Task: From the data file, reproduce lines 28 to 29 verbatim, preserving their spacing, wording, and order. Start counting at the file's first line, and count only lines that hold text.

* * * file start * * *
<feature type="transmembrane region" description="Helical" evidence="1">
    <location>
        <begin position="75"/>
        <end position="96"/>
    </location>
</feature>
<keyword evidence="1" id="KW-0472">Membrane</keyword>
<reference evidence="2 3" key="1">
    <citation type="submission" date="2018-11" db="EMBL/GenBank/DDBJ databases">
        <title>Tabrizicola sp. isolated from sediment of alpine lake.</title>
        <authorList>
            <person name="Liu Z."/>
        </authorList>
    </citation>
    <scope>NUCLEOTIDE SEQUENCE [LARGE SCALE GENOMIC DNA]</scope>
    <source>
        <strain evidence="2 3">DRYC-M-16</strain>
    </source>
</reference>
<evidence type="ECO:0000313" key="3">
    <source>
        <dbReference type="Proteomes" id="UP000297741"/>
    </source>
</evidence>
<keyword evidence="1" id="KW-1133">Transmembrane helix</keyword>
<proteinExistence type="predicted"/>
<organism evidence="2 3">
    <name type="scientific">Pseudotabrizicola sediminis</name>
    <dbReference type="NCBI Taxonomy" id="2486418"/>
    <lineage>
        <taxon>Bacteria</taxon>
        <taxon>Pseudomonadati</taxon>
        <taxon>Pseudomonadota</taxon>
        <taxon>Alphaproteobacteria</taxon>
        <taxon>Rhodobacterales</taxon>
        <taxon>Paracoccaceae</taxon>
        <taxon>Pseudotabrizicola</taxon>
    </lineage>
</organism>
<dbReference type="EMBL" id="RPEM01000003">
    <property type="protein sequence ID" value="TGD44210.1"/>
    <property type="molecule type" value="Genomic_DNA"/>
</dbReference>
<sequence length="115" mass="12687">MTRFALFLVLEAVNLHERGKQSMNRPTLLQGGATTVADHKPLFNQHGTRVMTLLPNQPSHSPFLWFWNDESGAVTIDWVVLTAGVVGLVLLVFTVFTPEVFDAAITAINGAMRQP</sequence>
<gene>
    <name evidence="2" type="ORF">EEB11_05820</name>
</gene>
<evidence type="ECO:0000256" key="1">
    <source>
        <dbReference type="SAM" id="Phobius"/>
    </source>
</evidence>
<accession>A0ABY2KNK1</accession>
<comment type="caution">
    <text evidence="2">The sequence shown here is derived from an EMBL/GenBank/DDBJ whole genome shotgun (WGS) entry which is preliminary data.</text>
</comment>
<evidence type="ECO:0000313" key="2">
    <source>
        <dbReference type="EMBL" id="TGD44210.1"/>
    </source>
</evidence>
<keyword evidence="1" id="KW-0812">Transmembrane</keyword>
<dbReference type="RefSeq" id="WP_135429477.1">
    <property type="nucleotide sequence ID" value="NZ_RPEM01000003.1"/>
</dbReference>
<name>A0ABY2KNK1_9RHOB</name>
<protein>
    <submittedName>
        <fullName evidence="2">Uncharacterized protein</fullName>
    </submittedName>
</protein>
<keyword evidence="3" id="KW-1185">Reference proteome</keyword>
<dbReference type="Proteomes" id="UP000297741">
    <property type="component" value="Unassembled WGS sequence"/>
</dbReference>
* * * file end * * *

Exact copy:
    <name type="scientific">Pseudotabrizicola sediminis</name>
    <dbReference type="NCBI Taxonomy" id="2486418"/>